It lists as straightforward facts the first thirty-two years of Dean's life. That he was born in Lawrence, Kansas; that they moved all over the place growing up after their mom died in a house fire; that Dean started to make clothes out of thrift store and rummage sale finds in order to keep up with his little brother's growth spurts when their budget couldn't otherwise cut it. That their father's passing when Dean was twenty-one finally let them settle down for a few years in California and gave Dean the freedom to swing his attention to fashion full-time. It mentions that Dean completed almost two years at a community college with the intention to transfer to a four-year and major in design, but dropped out in the middle of his second year due to health reasons. A few months later, he moved to Duluth and worked his way up from apprentice to master tailor under well-known designer Frank Devereaux of the international brand Devereaux Suits.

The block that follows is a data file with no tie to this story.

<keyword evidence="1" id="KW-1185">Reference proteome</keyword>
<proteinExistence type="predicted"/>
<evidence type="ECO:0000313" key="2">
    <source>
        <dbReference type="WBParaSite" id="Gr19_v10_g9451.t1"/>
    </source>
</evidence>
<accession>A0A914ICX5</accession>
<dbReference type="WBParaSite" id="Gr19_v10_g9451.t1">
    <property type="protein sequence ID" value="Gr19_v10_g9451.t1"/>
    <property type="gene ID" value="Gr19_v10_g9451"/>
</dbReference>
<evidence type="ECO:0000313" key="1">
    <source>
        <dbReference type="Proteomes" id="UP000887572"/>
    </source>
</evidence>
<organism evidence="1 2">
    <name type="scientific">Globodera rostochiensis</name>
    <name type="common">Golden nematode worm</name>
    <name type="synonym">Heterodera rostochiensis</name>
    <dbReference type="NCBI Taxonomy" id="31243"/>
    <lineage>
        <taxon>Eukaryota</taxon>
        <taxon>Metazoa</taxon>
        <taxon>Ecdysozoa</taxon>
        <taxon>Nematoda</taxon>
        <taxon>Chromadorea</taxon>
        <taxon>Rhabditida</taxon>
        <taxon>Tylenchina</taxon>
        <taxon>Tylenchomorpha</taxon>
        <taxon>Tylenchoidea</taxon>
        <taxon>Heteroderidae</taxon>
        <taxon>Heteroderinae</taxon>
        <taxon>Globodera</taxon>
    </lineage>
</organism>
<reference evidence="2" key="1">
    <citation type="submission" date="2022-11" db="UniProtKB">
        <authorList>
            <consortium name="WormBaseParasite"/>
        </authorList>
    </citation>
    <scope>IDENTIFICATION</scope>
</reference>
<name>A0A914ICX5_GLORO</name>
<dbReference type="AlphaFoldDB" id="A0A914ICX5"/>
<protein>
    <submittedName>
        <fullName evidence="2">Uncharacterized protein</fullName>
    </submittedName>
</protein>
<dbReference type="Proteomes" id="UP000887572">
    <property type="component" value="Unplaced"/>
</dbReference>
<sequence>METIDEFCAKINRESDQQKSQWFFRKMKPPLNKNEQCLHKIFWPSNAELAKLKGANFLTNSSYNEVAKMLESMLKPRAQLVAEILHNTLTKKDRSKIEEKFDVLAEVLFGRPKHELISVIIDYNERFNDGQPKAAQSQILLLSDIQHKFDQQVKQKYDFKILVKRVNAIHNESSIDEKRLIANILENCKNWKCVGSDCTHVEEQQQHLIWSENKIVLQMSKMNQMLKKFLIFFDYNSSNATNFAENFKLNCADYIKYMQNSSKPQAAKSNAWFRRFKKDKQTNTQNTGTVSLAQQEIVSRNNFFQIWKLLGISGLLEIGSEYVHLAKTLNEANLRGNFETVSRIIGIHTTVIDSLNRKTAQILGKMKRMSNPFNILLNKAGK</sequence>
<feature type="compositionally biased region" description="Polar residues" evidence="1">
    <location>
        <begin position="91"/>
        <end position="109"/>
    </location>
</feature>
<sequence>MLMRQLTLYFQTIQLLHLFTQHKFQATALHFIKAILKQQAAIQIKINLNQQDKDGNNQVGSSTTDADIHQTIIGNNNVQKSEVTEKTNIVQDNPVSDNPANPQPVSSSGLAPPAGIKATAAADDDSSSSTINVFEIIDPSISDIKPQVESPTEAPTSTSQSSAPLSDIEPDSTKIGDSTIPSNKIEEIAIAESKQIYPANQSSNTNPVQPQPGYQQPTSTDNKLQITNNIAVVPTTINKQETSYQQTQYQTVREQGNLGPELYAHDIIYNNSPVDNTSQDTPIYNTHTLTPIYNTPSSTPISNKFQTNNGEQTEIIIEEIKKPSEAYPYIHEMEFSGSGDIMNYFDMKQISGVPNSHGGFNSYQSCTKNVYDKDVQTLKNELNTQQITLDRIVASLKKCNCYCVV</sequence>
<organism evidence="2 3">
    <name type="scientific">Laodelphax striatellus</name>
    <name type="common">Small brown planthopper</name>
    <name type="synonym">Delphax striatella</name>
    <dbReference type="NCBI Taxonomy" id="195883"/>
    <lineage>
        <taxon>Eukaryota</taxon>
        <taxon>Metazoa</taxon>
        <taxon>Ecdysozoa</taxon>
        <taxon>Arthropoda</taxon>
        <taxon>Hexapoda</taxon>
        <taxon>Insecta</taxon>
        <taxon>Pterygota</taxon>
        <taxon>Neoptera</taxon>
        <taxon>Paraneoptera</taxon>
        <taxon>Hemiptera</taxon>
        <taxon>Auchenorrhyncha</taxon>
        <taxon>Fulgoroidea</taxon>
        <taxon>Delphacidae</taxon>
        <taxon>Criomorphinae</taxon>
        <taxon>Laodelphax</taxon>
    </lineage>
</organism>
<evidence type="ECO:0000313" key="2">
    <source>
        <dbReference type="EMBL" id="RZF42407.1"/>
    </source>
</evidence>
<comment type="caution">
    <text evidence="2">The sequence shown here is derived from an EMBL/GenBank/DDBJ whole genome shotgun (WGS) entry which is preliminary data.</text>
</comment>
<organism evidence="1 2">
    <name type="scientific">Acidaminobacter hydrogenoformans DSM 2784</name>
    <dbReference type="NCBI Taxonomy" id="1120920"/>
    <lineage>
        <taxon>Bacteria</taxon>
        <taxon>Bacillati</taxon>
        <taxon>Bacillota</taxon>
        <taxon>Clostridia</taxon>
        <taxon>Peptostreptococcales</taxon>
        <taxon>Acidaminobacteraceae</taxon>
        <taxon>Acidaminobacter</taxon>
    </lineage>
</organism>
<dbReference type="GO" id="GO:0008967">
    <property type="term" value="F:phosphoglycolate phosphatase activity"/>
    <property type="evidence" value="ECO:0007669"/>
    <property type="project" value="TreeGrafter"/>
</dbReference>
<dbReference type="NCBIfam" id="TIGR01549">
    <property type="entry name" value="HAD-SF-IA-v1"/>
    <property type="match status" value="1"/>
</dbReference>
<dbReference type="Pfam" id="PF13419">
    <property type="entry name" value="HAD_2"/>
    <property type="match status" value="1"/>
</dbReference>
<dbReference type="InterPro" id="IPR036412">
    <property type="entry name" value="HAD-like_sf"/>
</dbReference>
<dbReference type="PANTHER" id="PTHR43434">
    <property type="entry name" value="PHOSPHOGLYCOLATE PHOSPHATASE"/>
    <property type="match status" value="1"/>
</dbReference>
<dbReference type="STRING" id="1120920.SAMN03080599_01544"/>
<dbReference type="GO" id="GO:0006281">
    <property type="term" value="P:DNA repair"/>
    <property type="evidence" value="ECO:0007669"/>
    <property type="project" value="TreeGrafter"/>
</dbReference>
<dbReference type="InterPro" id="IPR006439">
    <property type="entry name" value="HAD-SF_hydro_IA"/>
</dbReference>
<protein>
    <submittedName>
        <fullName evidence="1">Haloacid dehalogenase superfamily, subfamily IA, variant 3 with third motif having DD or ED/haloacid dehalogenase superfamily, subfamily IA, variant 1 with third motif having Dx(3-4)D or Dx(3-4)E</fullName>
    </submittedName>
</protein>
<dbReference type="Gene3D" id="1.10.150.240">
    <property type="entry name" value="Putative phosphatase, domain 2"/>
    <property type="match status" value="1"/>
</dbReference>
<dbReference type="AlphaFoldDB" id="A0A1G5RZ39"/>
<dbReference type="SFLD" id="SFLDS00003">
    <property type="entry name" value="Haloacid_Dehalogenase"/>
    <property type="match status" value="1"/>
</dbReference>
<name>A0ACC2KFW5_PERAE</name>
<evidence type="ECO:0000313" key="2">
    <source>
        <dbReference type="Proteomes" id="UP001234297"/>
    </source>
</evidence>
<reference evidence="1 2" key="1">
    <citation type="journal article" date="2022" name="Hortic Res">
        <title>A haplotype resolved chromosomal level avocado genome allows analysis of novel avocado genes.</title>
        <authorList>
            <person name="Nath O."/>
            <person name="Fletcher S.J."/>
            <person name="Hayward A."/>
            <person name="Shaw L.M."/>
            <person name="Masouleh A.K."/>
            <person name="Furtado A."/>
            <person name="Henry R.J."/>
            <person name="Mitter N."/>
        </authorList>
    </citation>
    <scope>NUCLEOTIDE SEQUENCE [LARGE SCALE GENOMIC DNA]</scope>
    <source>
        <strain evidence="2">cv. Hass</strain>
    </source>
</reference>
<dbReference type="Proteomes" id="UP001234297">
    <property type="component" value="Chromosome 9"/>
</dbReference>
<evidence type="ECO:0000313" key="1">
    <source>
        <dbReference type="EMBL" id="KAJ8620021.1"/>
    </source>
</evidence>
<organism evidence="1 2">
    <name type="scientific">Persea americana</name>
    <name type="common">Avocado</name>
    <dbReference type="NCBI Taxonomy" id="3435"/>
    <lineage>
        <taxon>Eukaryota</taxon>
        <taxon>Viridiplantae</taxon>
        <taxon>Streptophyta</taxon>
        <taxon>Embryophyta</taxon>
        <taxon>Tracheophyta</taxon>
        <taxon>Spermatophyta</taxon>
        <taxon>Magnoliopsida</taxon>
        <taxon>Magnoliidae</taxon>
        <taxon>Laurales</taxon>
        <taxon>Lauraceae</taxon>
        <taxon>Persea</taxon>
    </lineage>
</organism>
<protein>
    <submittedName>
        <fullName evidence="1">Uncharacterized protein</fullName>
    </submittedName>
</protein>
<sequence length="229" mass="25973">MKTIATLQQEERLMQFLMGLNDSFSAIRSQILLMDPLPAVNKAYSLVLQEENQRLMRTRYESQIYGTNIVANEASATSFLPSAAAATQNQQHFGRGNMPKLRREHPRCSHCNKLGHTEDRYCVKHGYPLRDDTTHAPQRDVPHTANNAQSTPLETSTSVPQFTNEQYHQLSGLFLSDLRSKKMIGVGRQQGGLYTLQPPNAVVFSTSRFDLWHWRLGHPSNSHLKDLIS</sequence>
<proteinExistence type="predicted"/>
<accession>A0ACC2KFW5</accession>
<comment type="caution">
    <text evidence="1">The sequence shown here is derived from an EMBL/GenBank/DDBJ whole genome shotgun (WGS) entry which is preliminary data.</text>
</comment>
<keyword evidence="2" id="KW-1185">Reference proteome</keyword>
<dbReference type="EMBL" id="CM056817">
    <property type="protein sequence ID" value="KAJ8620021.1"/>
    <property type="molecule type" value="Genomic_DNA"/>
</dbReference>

It's impersonal and dry and makes Dean sound like one of those people with their photos on the back of book jackets or grimacing in a suit on the staff section of a corporate website.

If Dean had written it, it might have said something like this:

His dad left him a black 1967 Chevy Impala when he died and his mother left him a 1974 Brother XL 2010 sewing machine when she died, and together they both gave him Sam. That totals his family, the three major loves of his life.